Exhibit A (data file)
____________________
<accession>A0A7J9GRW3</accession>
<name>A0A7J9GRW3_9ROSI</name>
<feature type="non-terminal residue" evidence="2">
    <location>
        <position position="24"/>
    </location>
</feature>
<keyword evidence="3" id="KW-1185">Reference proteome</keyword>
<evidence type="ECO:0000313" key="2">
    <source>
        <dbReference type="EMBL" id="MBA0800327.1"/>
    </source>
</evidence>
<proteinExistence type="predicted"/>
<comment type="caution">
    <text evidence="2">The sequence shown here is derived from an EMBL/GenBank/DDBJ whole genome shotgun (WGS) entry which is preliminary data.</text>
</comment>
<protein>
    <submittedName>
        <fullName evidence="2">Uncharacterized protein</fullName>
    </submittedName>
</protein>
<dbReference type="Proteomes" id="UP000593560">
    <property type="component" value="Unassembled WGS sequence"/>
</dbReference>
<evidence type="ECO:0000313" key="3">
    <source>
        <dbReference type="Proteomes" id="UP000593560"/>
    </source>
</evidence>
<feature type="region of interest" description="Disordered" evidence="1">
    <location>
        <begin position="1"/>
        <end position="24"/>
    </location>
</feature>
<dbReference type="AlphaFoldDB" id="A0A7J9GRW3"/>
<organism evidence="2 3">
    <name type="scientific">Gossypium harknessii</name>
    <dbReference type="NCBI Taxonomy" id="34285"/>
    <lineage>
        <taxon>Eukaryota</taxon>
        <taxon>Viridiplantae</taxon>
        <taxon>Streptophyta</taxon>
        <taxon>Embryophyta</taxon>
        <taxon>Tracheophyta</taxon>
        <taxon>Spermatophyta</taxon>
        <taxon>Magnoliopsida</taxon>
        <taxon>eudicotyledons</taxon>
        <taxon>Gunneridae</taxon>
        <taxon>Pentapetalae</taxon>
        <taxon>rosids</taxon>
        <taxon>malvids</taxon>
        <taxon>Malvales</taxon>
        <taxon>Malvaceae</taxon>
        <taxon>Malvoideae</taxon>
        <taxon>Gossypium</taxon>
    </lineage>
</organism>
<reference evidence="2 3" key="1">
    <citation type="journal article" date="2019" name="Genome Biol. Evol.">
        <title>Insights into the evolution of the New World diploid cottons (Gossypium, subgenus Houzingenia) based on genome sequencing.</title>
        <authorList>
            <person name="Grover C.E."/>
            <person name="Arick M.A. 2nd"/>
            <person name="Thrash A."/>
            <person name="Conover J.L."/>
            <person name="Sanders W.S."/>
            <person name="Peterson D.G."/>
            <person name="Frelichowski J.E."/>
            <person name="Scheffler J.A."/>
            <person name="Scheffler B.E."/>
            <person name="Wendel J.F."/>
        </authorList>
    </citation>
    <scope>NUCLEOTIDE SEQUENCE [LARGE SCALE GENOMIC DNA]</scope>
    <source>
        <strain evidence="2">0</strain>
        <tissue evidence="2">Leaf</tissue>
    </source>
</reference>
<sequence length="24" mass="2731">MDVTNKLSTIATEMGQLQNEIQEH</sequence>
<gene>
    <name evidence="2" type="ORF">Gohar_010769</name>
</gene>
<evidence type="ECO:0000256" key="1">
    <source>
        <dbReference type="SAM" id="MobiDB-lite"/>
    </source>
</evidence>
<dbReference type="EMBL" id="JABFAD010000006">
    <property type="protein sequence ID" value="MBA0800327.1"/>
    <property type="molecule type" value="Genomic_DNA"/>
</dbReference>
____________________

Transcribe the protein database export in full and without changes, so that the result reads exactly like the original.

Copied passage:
<accession>A0A7J9GRW3</accession>
<name>A0A7J9GRW3_9ROSI</name>
<feature type="non-terminal residue" evidence="2">
    <location>
        <position position="24"/>
    </location>
</feature>
<keyword evidence="3" id="KW-1185">Reference proteome</keyword>
<evidence type="ECO:0000313" key="2">
    <source>
        <dbReference type="EMBL" id="MBA0800327.1"/>
    </source>
</evidence>
<proteinExistence type="predicted"/>
<comment type="caution">
    <text evidence="2">The sequence shown here is derived from an EMBL/GenBank/DDBJ whole genome shotgun (WGS) entry which is preliminary data.</text>
</comment>
<protein>
    <submittedName>
        <fullName evidence="2">Uncharacterized protein</fullName>
    </submittedName>
</protein>
<dbReference type="Proteomes" id="UP000593560">
    <property type="component" value="Unassembled WGS sequence"/>
</dbReference>
<evidence type="ECO:0000313" key="3">
    <source>
        <dbReference type="Proteomes" id="UP000593560"/>
    </source>
</evidence>
<feature type="region of interest" description="Disordered" evidence="1">
    <location>
        <begin position="1"/>
        <end position="24"/>
    </location>
</feature>
<dbReference type="AlphaFoldDB" id="A0A7J9GRW3"/>
<organism evidence="2 3">
    <name type="scientific">Gossypium harknessii</name>
    <dbReference type="NCBI Taxonomy" id="34285"/>
    <lineage>
        <taxon>Eukaryota</taxon>
        <taxon>Viridiplantae</taxon>
        <taxon>Streptophyta</taxon>
        <taxon>Embryophyta</taxon>
        <taxon>Tracheophyta</taxon>
        <taxon>Spermatophyta</taxon>
        <taxon>Magnoliopsida</taxon>
        <taxon>eudicotyledons</taxon>
        <taxon>Gunneridae</taxon>
        <taxon>Pentapetalae</taxon>
        <taxon>rosids</taxon>
        <taxon>malvids</taxon>
        <taxon>Malvales</taxon>
        <taxon>Malvaceae</taxon>
        <taxon>Malvoideae</taxon>
        <taxon>Gossypium</taxon>
    </lineage>
</organism>
<reference evidence="2 3" key="1">
    <citation type="journal article" date="2019" name="Genome Biol. Evol.">
        <title>Insights into the evolution of the New World diploid cottons (Gossypium, subgenus Houzingenia) based on genome sequencing.</title>
        <authorList>
            <person name="Grover C.E."/>
            <person name="Arick M.A. 2nd"/>
            <person name="Thrash A."/>
            <person name="Conover J.L."/>
            <person name="Sanders W.S."/>
            <person name="Peterson D.G."/>
            <person name="Frelichowski J.E."/>
            <person name="Scheffler J.A."/>
            <person name="Scheffler B.E."/>
            <person name="Wendel J.F."/>
        </authorList>
    </citation>
    <scope>NUCLEOTIDE SEQUENCE [LARGE SCALE GENOMIC DNA]</scope>
    <source>
        <strain evidence="2">0</strain>
        <tissue evidence="2">Leaf</tissue>
    </source>
</reference>
<sequence length="24" mass="2731">MDVTNKLSTIATEMGQLQNEIQEH</sequence>
<gene>
    <name evidence="2" type="ORF">Gohar_010769</name>
</gene>
<evidence type="ECO:0000256" key="1">
    <source>
        <dbReference type="SAM" id="MobiDB-lite"/>
    </source>
</evidence>
<dbReference type="EMBL" id="JABFAD010000006">
    <property type="protein sequence ID" value="MBA0800327.1"/>
    <property type="molecule type" value="Genomic_DNA"/>
</dbReference>